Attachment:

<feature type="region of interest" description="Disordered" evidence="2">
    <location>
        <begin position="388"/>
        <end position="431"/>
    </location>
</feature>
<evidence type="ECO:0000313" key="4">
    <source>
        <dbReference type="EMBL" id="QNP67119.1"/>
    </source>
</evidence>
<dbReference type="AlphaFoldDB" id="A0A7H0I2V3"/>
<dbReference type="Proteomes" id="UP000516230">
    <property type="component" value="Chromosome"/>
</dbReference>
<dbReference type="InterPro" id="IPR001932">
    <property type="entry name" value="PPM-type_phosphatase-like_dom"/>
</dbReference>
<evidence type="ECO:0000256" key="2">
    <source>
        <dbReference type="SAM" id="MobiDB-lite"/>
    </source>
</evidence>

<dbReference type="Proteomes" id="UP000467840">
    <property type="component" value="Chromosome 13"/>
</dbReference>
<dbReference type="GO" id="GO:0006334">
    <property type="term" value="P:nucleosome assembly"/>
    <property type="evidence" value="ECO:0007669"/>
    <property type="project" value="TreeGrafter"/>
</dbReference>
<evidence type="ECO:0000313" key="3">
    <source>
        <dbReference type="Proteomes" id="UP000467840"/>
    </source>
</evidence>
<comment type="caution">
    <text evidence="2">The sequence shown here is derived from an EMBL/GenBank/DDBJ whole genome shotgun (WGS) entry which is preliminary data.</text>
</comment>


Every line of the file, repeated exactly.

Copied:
<feature type="region of interest" description="Disordered" evidence="2">
    <location>
        <begin position="388"/>
        <end position="431"/>
    </location>
</feature>
<evidence type="ECO:0000313" key="4">
    <source>
        <dbReference type="EMBL" id="QNP67119.1"/>
    </source>
</evidence>
<dbReference type="AlphaFoldDB" id="A0A7H0I2V3"/>
<dbReference type="Proteomes" id="UP000516230">
    <property type="component" value="Chromosome"/>
</dbReference>
<dbReference type="InterPro" id="IPR001932">
    <property type="entry name" value="PPM-type_phosphatase-like_dom"/>
</dbReference>
<evidence type="ECO:0000256" key="2">
    <source>
        <dbReference type="SAM" id="MobiDB-lite"/>
    </source>
</evidence>

<dbReference type="Proteomes" id="UP000467840">
    <property type="component" value="Chromosome 13"/>
</dbReference>
<dbReference type="GO" id="GO:0006334">
    <property type="term" value="P:nucleosome assembly"/>
    <property type="evidence" value="ECO:0007669"/>
    <property type="project" value="TreeGrafter"/>
</dbReference>
<evidence type="ECO:0000313" key="3">
    <source>
        <dbReference type="Proteomes" id="UP000467840"/>
    </source>
</evidence>
<comment type="caution">
    <text evidence="2">The sequence shown here is derived from an EMBL/GenBank/DDBJ whole genome shotgun (WGS) entry which is preliminary data.</text>
</comment>